Despite glaring security blunders, no US intelligence officials will be fired or disciplined for failing to prevent a 2009 suicide bombing in Afghanistan that killed seven CIA employees in one of the deadliest attacks in the agency's history.
CIA director Leon Panetta said separate internal reviews concluded that critical warnings about the Jordanian double agent who set off the explosion inside an Afghan base were not shared with other officials, security measures on the base were insufficient and it was unclear who was in charge of the operation.
A patchwork system had left no one in charge of rigorously checking the double agent's background and loyalties before he was taken to the base.
Mr Panetta told reporters that the agency would undergo structural changes, including tightening security procedures, setting up a war advisory board to train agents better in combat zones and creating an analytic team to ferret out double agents.
Still, Mr Panetta said he would not fire or take other disciplinary action against field officers and headquarters officials who oversaw the double agent, Humam Khalil al Balawi, in the months before he set off the explosion in Khost on December 30, 2009.
Some changes, such as full-scale searches of all agents who visit an American compound, already have been implemented, Mr Panetta said.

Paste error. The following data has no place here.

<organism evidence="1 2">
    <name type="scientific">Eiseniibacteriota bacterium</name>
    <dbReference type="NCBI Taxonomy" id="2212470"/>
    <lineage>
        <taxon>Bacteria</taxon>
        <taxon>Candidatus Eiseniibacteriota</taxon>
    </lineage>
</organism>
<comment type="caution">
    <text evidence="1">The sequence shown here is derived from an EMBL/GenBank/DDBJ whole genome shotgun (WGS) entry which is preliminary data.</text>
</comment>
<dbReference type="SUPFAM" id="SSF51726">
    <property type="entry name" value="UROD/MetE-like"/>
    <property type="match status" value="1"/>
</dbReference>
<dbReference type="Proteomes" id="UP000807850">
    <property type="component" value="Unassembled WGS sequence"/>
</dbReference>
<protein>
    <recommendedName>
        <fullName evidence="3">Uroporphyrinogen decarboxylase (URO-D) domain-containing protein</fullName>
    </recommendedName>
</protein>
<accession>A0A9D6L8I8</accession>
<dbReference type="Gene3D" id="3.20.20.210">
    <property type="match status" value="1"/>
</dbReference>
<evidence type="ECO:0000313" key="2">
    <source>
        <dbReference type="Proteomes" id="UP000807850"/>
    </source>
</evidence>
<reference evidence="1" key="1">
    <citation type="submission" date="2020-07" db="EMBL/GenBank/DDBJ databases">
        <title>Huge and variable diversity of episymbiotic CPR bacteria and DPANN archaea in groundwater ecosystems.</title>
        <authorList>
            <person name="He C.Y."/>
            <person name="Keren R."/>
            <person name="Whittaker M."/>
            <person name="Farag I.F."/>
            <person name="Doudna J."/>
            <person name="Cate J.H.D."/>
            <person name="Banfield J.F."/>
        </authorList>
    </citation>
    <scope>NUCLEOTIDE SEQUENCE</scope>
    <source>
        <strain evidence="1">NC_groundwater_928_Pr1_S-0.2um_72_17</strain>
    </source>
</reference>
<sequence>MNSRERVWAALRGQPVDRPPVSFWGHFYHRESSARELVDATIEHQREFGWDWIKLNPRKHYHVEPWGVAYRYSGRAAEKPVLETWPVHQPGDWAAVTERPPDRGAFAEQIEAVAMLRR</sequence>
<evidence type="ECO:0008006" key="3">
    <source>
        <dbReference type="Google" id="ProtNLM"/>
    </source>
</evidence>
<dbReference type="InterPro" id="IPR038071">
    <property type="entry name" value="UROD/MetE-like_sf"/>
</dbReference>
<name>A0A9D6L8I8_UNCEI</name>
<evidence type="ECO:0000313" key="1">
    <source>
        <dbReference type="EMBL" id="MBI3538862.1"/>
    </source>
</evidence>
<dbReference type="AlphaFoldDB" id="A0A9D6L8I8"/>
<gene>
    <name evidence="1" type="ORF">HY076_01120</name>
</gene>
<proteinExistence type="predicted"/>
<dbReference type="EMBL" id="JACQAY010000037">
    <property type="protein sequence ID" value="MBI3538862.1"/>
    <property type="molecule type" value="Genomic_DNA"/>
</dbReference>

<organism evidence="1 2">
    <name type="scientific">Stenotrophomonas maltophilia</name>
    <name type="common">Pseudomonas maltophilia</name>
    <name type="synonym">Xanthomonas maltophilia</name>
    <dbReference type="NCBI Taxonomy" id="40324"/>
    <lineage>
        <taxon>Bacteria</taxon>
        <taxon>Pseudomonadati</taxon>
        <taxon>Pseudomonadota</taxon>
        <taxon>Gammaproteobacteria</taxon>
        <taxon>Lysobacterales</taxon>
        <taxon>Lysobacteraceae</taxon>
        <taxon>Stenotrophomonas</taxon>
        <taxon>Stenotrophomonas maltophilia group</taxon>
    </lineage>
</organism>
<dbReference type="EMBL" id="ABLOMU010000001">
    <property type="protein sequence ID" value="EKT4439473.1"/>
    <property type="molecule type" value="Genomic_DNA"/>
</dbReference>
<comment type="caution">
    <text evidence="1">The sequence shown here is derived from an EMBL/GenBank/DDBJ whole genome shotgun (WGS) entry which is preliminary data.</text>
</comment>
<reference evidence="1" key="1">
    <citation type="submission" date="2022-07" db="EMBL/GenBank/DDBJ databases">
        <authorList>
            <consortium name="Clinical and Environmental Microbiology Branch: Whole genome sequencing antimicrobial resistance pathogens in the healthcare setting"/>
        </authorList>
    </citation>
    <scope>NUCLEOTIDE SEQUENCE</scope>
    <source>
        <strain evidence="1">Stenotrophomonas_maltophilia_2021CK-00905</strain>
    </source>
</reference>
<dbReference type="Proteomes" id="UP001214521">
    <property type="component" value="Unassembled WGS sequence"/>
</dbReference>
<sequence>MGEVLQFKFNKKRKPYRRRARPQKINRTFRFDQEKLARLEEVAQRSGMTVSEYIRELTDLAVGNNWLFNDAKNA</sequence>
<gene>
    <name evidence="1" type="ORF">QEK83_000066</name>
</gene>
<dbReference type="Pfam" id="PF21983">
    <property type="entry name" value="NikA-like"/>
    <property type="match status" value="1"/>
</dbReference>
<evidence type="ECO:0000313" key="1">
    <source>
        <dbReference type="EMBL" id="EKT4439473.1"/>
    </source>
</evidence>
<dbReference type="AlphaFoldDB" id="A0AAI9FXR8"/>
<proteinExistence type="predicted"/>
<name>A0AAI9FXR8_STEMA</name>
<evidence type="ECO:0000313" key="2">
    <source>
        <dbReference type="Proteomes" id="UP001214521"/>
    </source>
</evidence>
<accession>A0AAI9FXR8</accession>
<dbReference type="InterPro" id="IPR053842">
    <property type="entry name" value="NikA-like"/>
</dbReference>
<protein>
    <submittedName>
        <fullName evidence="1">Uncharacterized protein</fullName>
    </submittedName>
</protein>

"Responsibility cannot be assigned to any particular individual or group," he said, a phrase he repeated in a statement to CIA employees.
Mr Panetta acknowledged that a "systemic breakdown" had occurred but said the "task force did not place blame on any individual or group.
"If anything, all of us bear some responsibility ... and all of us have to fix it," he said.
The six-month internal review by CIA officials, as well as a second independent review by former Ambassador Thomas Pickering and retired CIA analyst Charles Allen, concluded that the combined agency failures allowed the al-Qa'ida double agent to enter the CIA base at Khost.
Balawi managed to kill five CIA employees, including the base chief, and two CIA security contractors, as well as the Jordanian intelligence officer and Afghan driver who had brought him there. Six other officers were wounded.
Balawi was being brought to the CIA's base to be "assessed" whether he was as close as he claimed to his militant target, al-Qa'ida number two Ayman al Zawahiri, Mr Panetta said.
At the base, intelligence officials planned to give Balawi training in "tools of tradecraft" and how to communicate Zawahiri's location back to his handlers.
Mr Panetta said Balawi's "handler," a Jordanian intelligence officer trusted by the Americans, had vouched for him, and Balawi already had proven to the Americans that he had solid connections to al-Qa'ida.
Intelligence officials said Balawi had appeared to prove himself by describing al-Qa'ida practices known only to the agency and by verifying some high-value militant targets who were killed in Predator drone unmanned aircraft strikes.